A lot depends on the strength development of concrete on a construction site. Weather and temperature conditions can have a massive influence on the progress of construction work. In this context, the maturity method represents an important procedure for determining the compressive strength. By using it correctly, you can make many relevant decisions more reliably and quickly. Do heating devices need to be installed to accelerate maturity? Or are cooling measures even required to prevent cracks and other defects?
In this article, we’ll explain how to use the maturity method on your jobsite to determine the right time for stripping, scheduling re-formwork, or traffic clearances.
You first need to create a maturity curve that shows the correlation between maturity and strength development. Sensors that measure the temperature directly in the concrete and transmit it directly to software provide significant support in this process.
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1. Determine measuring points
Which points in the concrete should be monitored? You should think about this carefully at the very beginning. The most unfavorable points, such as sections near the surface, shaded areas, points where it is affected by environmental conditions, are the most important to consider.
2. Attach temperature sensors
Fix the sensors with cable ties and make sure that they do not move out of position even if they are under load.
3. Make the connection
The temperature sensors automatically establish contact with the user portal in the cloud.
4. Start concrete casting
When all the basics are met, you can pour the concrete.
5. Calculate the degree of maturity
Enter the parameters into the software so that the appropriate maturity functions can be applied to the recorded hydration temperature.
6. Determine the strength on the spot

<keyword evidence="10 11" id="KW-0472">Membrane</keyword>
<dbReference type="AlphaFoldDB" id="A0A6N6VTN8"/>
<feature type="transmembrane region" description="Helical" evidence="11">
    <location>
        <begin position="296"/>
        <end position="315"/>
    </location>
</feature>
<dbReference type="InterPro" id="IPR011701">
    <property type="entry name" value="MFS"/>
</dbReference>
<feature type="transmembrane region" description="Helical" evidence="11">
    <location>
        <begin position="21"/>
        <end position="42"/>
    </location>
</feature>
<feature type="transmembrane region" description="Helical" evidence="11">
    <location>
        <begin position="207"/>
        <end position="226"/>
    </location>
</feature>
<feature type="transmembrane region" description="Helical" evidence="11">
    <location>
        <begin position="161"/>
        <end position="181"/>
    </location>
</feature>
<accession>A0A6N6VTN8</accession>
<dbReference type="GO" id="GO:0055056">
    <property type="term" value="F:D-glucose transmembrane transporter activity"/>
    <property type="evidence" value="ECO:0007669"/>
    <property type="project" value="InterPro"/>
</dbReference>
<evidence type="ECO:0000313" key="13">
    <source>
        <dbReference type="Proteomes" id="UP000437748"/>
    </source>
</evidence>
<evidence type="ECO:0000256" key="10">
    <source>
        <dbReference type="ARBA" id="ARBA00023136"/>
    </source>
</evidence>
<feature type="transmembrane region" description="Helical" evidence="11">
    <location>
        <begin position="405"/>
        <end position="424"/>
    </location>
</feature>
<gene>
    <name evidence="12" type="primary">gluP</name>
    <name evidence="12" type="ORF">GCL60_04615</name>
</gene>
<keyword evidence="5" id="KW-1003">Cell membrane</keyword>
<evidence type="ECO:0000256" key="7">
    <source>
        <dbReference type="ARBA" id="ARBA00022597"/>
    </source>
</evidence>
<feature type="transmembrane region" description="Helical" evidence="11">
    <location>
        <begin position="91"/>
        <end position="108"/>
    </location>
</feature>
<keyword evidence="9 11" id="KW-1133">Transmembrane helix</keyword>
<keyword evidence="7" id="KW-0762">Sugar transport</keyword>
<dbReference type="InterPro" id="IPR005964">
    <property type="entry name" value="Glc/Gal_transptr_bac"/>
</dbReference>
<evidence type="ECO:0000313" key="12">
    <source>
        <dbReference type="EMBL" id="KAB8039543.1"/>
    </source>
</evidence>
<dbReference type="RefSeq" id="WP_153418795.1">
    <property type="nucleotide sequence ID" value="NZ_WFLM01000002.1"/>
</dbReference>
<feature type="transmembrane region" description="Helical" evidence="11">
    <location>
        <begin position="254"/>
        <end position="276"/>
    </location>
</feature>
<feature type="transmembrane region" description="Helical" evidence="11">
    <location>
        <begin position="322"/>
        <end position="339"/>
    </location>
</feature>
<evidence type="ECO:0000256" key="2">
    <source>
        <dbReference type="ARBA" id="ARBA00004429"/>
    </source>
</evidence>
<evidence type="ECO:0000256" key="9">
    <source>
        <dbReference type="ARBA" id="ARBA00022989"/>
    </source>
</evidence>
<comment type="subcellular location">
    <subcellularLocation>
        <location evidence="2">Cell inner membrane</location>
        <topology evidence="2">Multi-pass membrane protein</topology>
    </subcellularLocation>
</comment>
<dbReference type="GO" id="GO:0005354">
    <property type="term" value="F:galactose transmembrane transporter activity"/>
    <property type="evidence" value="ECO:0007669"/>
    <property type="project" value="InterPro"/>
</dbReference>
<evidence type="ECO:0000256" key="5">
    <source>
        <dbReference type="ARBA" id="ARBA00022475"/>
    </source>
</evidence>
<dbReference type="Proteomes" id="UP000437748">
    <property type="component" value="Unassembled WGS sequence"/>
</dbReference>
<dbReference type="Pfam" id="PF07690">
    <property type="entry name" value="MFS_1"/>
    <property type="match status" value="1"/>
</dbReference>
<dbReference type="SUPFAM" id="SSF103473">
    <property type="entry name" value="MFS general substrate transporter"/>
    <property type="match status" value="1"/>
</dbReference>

Using the maturity curve from steps 1 through 5, you can estimate the strength development at the site. To do this, draw a vertical line upward until you reach the maturity curve. Then connect the point with a horizontal line to the left. Here you can then read the corresponding strength. Our example shows: If the maturity of the structure is 10 hours at 20 degrees Celsius, the corresponding strength at the site is 25 MPa.
Here's how ConcR makes determining maturity easier for you
With ConcR’s concrete monitoring system, you can make steps 5 and 6 much more efficient. That’s because instead of performing the records manually, the proprietary software does the job for you. So avoid possible sources of error and save time:
- You only determine the desired maturity function. ConcR then calculates the running time and the associated strength automatically.
- There is also no need for tedious documentation: all information is stored in the cloud and can be accessed from any internet-enabled device. You don’t even have to be on site to do this.
- Instead of constantly checking the values, you can also set the system to automatically inform you when certain target values are reached.
Did you know that ConcR also has reusable sensors for concrete monitoring in its range with the R series? Our online store shows you both models.